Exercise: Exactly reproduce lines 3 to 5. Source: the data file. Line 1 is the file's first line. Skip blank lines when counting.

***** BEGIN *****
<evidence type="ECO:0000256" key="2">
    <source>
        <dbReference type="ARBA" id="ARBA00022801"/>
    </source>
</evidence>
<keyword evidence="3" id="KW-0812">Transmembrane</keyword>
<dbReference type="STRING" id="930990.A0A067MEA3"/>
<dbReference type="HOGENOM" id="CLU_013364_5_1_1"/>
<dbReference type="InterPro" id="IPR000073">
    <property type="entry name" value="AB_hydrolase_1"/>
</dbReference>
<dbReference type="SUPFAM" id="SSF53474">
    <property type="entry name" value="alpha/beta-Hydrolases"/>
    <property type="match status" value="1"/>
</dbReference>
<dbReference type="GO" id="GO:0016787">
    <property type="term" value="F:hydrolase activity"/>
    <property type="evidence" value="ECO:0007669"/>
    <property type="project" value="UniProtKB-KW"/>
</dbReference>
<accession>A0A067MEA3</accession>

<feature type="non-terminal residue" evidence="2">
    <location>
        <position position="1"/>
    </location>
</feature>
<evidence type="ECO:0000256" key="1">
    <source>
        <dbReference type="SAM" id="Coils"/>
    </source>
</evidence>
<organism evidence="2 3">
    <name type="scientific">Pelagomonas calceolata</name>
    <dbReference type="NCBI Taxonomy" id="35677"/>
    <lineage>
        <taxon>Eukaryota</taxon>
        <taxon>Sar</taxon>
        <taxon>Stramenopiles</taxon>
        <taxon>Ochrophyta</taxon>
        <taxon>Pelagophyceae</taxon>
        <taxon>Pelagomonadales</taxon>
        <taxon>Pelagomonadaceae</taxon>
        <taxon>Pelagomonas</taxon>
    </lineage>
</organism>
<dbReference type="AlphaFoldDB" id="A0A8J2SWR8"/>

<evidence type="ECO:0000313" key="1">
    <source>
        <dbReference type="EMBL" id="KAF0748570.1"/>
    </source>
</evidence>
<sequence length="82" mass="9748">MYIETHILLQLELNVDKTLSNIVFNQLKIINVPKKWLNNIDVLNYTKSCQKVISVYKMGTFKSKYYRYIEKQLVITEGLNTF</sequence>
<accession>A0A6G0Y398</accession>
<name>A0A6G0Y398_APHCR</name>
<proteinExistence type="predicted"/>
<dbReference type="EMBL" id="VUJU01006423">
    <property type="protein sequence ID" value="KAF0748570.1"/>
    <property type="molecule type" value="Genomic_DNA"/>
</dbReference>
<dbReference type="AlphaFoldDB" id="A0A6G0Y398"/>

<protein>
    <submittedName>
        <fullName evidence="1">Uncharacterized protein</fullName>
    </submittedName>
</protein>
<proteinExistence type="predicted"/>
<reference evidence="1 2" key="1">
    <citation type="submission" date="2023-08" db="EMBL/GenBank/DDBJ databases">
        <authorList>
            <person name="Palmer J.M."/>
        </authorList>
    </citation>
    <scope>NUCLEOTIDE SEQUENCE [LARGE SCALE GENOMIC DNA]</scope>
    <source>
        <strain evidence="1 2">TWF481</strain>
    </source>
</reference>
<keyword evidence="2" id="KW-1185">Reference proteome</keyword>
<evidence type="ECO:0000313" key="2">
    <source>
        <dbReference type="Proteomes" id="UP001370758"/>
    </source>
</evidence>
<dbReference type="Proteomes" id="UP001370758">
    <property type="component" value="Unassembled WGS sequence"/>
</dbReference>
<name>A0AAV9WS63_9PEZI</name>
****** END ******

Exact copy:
        <dbReference type="ARBA" id="ARBA00022801"/>
    </source>
</evidence>